One of my pet complaints has been the ridiculous Part P of the Building Regulations that us electrical contractors have had to suffer.

I have refused to join the Part P ranks, condemning it as a complete waste of time and an unnecessary expense for those of us trying to compete and offer a good, cost-efficient service.

“Yeah yeah yeah,” you will all say, “he just likes to moan” – but let me back it all up with a simple example.

I visited the vicar’s house recently (don’t ask why, as divine guidance has never helped me understand the IEE Regulations anyway).

“Let me show you my new kitchen,” says the Reverend, bristling with pride and a glass or two of port.

Nice kitchen, shame about the electrics. “They were done by the kitchen fitter,” says His Holiness, “because he was certified to do them at the same time.

“The trouble is, the upstairs lights trip out every time we turn them on, and we can’t use the new shower because he connected it to the upstairs sockets.”

“Righto,” says I, “let’s have a look.”

So I turn on the upstairs lights and, yes, the main residual-current device goes off.

I should mention here that the house is fed by an overhead supply, and I wasn’t unduly surprised that the RCD tripped off.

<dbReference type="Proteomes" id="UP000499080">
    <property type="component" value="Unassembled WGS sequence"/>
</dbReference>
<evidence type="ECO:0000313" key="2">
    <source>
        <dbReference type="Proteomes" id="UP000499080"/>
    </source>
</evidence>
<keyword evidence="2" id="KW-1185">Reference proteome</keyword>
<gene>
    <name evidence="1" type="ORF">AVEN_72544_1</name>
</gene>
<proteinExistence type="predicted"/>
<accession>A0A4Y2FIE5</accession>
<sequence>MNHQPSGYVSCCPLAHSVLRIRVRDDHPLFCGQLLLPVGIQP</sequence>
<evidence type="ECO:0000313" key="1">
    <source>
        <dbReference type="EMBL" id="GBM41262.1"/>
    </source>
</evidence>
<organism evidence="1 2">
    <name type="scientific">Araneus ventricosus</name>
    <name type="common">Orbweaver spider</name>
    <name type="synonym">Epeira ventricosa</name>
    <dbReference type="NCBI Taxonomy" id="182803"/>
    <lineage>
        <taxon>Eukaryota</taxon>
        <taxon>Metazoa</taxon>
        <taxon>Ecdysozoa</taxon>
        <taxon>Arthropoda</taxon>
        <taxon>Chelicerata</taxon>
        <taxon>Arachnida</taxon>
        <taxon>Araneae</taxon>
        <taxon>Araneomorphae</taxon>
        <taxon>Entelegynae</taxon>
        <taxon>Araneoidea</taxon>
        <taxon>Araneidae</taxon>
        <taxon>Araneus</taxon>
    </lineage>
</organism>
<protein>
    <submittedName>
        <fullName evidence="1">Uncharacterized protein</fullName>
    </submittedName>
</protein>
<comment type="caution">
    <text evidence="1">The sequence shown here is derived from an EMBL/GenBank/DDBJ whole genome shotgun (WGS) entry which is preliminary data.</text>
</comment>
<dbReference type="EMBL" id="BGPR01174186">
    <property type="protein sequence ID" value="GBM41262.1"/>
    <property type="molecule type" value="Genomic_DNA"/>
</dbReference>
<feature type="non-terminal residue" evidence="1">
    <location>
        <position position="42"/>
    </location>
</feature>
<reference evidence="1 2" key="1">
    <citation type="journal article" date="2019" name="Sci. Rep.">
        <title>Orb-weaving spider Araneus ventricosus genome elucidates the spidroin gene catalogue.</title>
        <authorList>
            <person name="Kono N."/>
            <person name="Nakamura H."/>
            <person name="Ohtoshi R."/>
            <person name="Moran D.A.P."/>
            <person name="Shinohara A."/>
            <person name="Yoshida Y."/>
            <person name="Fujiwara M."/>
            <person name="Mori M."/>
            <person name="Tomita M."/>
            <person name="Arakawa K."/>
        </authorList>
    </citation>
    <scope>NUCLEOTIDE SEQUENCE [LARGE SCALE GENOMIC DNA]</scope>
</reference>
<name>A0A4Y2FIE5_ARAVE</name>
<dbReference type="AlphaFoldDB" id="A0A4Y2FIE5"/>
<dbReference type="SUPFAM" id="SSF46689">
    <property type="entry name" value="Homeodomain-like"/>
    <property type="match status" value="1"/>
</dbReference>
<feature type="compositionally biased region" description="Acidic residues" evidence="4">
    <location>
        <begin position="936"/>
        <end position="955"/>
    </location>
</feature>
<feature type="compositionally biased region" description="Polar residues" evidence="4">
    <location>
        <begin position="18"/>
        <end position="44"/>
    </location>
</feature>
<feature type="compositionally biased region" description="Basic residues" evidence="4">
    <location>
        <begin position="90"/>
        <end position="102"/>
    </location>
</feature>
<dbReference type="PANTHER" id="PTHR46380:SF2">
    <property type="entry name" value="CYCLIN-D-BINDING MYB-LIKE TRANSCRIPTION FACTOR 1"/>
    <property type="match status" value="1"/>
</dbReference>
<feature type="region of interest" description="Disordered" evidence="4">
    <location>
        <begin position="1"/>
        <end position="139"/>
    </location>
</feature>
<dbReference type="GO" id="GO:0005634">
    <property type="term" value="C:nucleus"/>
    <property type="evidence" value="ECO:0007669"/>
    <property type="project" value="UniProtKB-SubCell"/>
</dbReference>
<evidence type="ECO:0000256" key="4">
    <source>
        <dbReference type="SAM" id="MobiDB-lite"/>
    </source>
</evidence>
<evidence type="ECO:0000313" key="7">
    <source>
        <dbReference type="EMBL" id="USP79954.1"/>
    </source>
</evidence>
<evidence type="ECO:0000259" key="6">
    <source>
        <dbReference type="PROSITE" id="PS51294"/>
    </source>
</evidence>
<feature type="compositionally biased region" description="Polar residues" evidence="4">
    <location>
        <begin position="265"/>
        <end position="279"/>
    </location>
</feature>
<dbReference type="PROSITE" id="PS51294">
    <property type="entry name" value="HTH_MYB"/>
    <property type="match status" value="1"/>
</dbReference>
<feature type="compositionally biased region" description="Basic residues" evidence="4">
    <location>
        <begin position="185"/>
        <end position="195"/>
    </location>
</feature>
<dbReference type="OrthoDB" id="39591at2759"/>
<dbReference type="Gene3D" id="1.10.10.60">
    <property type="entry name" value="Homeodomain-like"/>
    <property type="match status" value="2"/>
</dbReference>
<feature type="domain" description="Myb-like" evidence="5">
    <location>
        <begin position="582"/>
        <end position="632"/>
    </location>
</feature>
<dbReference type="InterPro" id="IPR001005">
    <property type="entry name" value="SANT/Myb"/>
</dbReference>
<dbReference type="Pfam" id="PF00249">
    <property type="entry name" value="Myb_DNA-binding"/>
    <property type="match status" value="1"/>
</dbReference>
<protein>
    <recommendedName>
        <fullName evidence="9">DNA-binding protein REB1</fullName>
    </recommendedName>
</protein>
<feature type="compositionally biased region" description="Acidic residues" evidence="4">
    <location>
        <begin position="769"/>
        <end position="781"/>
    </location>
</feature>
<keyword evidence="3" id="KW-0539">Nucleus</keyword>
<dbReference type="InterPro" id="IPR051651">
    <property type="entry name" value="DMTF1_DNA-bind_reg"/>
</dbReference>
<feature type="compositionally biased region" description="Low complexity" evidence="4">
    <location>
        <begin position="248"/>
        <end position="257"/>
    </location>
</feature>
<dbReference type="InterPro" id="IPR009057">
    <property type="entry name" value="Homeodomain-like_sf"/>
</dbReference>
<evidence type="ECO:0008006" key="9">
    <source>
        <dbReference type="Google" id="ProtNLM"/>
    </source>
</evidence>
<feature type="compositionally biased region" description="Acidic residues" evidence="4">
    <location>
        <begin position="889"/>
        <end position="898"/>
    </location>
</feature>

“I’ll get a torch,” I say.

“No need,” says the Vic, “I’ll just open the oven door…”

On closer inspection, the main RCD was off in the consumer unit, but all the downstairs sockets, and the cooker, still worked!

Now the Holy Man of God faces a not inconsiderable bill to undo all the work done by the Part P man, and have it put right. Trouble is, I can’t do it. Despite 40 years’ experience, I’m not Part P-registered, so I’m not allowed to do the work.

Now who says that Part P was a good idea? Do tell me how it safeguards the consumer and makes us all sleep safely in our beds?

Without the back-up of the ECA or NICEIC to complain to, how does the customer get recompense for shoddy and dangerous work?

A happy (and safe) new year to you all.

Andrew Ferguson, Solent Power Systems, Wiltshire